The rise and rise of pay-per-view nudes

“On that Demon Time, she might start an OnlyFans”

The moment I realized that OnlyFans had officially become a widespread mainstream topic was when I first heard these lyrics sung by Beyoncé on Megan Thee Stallion’s “Savage Remix” while mindlessly scrolling through TikTok. Before then, I knew it as a somewhat niche platform used mostly by the people I follow on Twitter. Like, “one of my friends’ friends has one!”, “this girl I follow on Instagram has been promoting her,” and so on.

“Should I start an OnlyFans?” has become our generation’s “screw this, I’ll just become a stripper.” With the same connotation of sex work being young women’s kind of shameful ace-in-the-hole, this slogan also mirthlessly shows how the sex industry has followed young people’s increasingly web-connected lives, as well as their heavily exploited desire for personalized experiences. In an online world where personalized ads, emojis, Google search suggestions, and YouTube recommendations have thrived, personalized sexual content was sure to follow.

Coupled with the gradual integration of feminism in the porn industry, we can see how despite seeing increases in traffic, oligopolist brands like PornHub and RedTube haven’t been able to compete with the practice of subscription-based services, which offer even more specific content options and, of course, the possibility of communicating directly with the actors themselves. These companies have also been under fire recently for profiting off videos of assault, abuse, and even child pornography, and for the discrepancy between actors’ pay and the sites’ revenues. The announcement that famous ex-adult film star Mia Khalifa’s total reported earnings were of $12,000 during the three months she worked with PornHub over five years ago became viral, as Internet users acknowledged the much larger amount that the site has made with her videos over the years. With Premium memberships unable to compete with some of OnlyFans’ prices—the lowest monthly fee being $4.99, versus $9.99 on PornHub and a whopping $29.99 on Brazzers — OnlyFans becomes a preferable and seemingly more democratic choice.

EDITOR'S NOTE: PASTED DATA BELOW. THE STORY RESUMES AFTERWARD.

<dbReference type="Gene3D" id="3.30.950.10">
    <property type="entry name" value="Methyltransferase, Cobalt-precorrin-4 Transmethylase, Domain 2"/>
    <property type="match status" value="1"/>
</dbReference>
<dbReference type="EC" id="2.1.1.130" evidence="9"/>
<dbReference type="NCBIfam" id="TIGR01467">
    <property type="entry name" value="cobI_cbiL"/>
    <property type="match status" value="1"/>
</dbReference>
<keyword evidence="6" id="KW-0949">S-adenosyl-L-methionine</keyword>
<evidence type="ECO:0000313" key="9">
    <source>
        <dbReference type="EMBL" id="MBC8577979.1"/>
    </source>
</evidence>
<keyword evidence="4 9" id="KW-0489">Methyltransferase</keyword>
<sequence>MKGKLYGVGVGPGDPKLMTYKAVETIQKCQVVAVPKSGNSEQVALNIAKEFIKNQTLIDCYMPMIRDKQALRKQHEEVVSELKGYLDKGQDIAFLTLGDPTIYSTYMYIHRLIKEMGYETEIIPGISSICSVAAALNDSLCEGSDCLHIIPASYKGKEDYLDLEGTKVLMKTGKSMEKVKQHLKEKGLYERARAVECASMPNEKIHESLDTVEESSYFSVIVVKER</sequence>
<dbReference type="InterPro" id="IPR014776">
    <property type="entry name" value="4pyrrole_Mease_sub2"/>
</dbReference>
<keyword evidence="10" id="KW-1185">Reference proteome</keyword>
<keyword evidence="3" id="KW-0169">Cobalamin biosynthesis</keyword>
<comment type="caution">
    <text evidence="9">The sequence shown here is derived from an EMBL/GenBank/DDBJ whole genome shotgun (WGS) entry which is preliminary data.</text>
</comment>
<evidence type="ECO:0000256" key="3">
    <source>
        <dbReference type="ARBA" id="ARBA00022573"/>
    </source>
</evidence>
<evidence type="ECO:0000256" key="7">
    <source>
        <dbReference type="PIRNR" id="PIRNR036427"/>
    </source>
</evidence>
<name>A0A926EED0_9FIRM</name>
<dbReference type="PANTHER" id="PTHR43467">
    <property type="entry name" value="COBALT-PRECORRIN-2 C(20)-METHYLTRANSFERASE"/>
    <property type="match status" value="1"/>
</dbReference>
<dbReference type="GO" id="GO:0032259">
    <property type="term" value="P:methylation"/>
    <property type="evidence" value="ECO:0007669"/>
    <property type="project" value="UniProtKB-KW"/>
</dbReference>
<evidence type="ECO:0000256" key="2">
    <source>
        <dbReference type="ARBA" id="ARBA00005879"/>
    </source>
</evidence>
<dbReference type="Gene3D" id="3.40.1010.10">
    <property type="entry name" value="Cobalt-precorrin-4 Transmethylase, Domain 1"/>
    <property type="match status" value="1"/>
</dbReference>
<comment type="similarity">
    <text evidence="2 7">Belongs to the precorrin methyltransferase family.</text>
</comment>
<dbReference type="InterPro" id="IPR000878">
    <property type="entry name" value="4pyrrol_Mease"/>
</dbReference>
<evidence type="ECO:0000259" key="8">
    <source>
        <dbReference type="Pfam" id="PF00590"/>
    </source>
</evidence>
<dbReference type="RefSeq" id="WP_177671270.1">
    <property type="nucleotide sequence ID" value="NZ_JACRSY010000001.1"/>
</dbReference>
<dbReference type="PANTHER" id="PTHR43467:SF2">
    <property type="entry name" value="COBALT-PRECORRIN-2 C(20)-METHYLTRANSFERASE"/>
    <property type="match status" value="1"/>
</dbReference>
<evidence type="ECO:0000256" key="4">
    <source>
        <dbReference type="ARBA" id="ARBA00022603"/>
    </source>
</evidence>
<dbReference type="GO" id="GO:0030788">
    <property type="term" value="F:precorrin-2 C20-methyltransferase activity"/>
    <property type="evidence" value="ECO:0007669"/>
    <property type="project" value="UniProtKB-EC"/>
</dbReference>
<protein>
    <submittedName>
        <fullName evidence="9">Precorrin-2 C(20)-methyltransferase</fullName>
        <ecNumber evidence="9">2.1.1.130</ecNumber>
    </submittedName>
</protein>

The coronavirus can be partially credited for gradually building up the trend of online nude content creation: when the pandemic hit and many lost their sources of income, they had to turn to the only accessible — and the most lucrative — option that every “How to Make Money from Home” article omits. It’s estimated that during quarantine, creator enrolment increased five-fold compared to last year, and the site’s audience grew by 80 per cent.

A few weeks ago, social media erupted at the consequences of popular singer and actress Bella Thorne’s joining the platform. She was accused of gentrifying it in cheating her fans of money they had paid for nude photos, taking clients away from content creators who need them to pay rent, and for causing the site to tighten its policies on how much creators could get paid and when.

Anything that enters the mainstream — whether it’s an artist, a new Netflix show, an app — will suffer in some way from all the attention and popularity, but there is usually a strong community trying to preserve its integrity. OnlyFans, on the other hand, is a platform whose creators were already facing many challenges, and who had little support from, well, anyone. Frequently leaked content was a problem well before the pandemic hit, and many creators were victims of extortion. Though we are experiencing a more liberated sexual culture than in previous generations, the stigma around sex work remains heavy in our society.

Even with a larger client base, only a minority of creators manage to make the exorbitant amounts shown off in viral social media posts. Because the internet doesn’t sleep, those who commit to making money online from sex-related content also take on longer work weeks: some have reported working anywhere from 50 to 80 hours a week, compared with the average person’s 35 to 40.

“What about your future career?” is the age-old burning question for anyone who joins the sex industry. Our parents all warned us that anything uploaded to the internet stays there forever. We can’t predict the opinions of future employers on OnlyFans accounts, and I may be naive in thinking this, but I can’t help but see mainstreaming the platform as a way to tame down the negative reactions to sex work. Stigma is broken by normalizing concepts, and by the time we have to apply for the positions that hold reputation to a high regard, I have hope that the taboo surrounding sex work will be much less felt in offices and social settings. The people around us right now, whose “friend of a friend” is entering the sex industry, are ultimately the ones who will decide whether sex work should continue to be a professional setback, or if it’s time we understand it like it is: a way of making a living just like any other.


Graphic by Lily Cowper

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